“Get back to the point, Poundshop Hunter S. Thompson!” I hear you cry. OK then. Temo needs to be taken on an empty stomach, and you mustn’t eat for a couple of hours after taking it, so received wisdom is to have it at bedtime. Again, a polite therapy. After PCV, which involved 11 days of drips and tablets, just 5 short days just flew past. Each cycle started on a Tuesday night and took a couple of days for side effects to appear. The first cycle was easy, the only problem was sleepiness. I went to bed on the Thursday night and pretty much slept through to Monday morning by which point I was right as rain.
Each cycle took progressively longer to bounce back from. Later cycles varied in the order and severity of the side effects, but in terms of discomfort, they were no worse than a hangover or a snotless cold for a few days. Each cycle seemed to be split up in to an acute phase whilst taking the pills and a few days after (although ‘acute’ is an excessively dramatic word), followed by another week or two of fatigue and weakness.
The ‘acute’ phase involved dehydration and aches and pains, followed by itching, nausea and light headedness as the medicine worked its way out of my system. That was all over and done with by day 9 or 10. Nothing earth shattering, nothing intolerable but pretty draining over time. I didn’t really notice how draining until after the 5th cycle, when at a check up with Paula, she decreed that six cycles would be enough for now, and I felt nothing but relief at not having to do the final three.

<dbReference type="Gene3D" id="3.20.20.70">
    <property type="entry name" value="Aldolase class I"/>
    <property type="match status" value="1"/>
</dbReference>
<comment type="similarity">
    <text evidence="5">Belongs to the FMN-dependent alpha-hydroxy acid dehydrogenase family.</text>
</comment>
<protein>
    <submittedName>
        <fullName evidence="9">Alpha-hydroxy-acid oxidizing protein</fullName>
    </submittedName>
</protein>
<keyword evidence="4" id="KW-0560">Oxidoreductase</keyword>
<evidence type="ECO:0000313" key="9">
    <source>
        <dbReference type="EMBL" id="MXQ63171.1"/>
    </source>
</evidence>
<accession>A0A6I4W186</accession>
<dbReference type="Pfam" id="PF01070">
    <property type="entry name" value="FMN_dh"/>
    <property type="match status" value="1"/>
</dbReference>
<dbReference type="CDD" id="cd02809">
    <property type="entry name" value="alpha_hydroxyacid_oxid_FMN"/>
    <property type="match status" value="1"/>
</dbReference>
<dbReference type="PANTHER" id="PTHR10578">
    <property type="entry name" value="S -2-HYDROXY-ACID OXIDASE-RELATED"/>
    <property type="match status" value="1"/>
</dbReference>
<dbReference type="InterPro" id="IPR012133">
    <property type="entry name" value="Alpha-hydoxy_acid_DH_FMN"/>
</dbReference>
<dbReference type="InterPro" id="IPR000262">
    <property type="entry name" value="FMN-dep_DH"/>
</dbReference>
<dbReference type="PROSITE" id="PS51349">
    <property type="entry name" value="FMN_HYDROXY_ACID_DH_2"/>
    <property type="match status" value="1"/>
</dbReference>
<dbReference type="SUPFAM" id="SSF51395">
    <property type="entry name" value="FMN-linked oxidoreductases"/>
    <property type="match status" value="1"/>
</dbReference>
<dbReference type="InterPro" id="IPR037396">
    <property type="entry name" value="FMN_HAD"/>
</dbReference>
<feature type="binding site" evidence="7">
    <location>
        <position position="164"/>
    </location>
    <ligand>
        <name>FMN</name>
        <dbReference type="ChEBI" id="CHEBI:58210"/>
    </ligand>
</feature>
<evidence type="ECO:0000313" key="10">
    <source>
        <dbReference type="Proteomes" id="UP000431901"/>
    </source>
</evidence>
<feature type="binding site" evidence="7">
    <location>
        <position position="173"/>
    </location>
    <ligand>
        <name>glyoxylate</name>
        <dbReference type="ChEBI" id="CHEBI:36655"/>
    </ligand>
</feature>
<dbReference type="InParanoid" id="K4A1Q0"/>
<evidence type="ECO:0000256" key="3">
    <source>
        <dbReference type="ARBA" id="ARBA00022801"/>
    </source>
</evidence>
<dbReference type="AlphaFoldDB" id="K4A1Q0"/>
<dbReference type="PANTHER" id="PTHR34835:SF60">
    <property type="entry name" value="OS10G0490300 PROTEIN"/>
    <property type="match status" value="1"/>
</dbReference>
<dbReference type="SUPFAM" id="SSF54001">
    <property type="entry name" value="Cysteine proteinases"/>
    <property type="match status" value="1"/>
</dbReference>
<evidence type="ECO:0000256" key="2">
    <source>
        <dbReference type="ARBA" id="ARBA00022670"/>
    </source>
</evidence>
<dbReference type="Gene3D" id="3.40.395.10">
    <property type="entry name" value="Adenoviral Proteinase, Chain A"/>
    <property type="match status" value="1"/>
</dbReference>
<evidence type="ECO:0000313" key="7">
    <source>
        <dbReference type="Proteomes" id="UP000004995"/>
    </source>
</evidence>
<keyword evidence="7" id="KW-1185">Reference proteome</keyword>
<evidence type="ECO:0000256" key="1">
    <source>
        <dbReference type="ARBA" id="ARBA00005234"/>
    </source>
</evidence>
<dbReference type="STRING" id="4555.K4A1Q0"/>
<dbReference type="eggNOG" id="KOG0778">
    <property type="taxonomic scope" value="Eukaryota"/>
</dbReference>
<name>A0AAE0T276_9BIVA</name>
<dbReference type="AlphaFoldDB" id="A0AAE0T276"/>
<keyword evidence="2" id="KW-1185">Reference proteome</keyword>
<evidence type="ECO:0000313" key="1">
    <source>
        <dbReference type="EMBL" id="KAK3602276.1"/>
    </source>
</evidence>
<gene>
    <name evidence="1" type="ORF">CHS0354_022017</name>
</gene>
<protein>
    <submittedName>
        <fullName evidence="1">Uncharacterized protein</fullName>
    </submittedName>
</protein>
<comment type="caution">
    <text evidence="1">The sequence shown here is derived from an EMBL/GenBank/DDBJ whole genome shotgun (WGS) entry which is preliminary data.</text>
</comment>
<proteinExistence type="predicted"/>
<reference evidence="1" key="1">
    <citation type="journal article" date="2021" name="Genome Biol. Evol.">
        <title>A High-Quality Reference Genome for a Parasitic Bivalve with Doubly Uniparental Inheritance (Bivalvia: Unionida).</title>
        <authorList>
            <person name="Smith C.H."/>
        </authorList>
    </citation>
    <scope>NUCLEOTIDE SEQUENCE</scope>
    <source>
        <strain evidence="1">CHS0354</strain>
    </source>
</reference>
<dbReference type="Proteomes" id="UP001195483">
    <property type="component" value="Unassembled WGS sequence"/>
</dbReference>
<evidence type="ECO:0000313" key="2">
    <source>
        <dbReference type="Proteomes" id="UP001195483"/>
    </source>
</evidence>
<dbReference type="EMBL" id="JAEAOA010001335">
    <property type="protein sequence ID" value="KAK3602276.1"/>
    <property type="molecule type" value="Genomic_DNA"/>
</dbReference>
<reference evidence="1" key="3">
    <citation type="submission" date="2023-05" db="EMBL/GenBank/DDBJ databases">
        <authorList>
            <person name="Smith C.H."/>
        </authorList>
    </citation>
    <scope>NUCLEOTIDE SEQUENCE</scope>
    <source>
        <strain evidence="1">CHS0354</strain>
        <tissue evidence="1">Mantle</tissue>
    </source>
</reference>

Even my mundane and not at all scary experience of temozolomide was more bothersome than most people’s (or maybe I just whinge more). When I asked at Brain Tumour Club about how others managed the aches and pains caused by temo, everyone looked at me blankly. No one else had had that side effect. Paula has never had a patient who’d got aches from temo, but happily prescribed a load of painkillers to see me through and it was all fine. Doctors know that chemotherapy can be rough. Everyone concerned is keen to relieve as many side effects as possible and make the ride as smooth as it can be.
What I’m trying to say is that chemotherapy, before you go in to it, seems terrifying. Yes it’s wearing and it’s never going to become anyone’s hobby, but it is entirely manageable, and when the time comes for me to do it again, I will do so without any qualms or dread.
As with radiotherapy, the final treatment was an anti-climax, but without the intensity of ending a daily routine; more in a leaving everything up in the air sort of way. Pick up the pills and pootle off home. See you at some point, people I’ve barely got to know. Probably when the tumour starts to grow again? What’s next? No idea. All I do know is that when I went to the kitchen to take my very last dose of temozolomide for 2018, the orchid that had been masquerading as a stick for at least a year, bloomed. Three months later the same flower is still going strong. If you believe in signs, you have to take the bad omens along with the good, so I’m reluctant to read anything in to it, so I’ll just leave this photo of it here instead.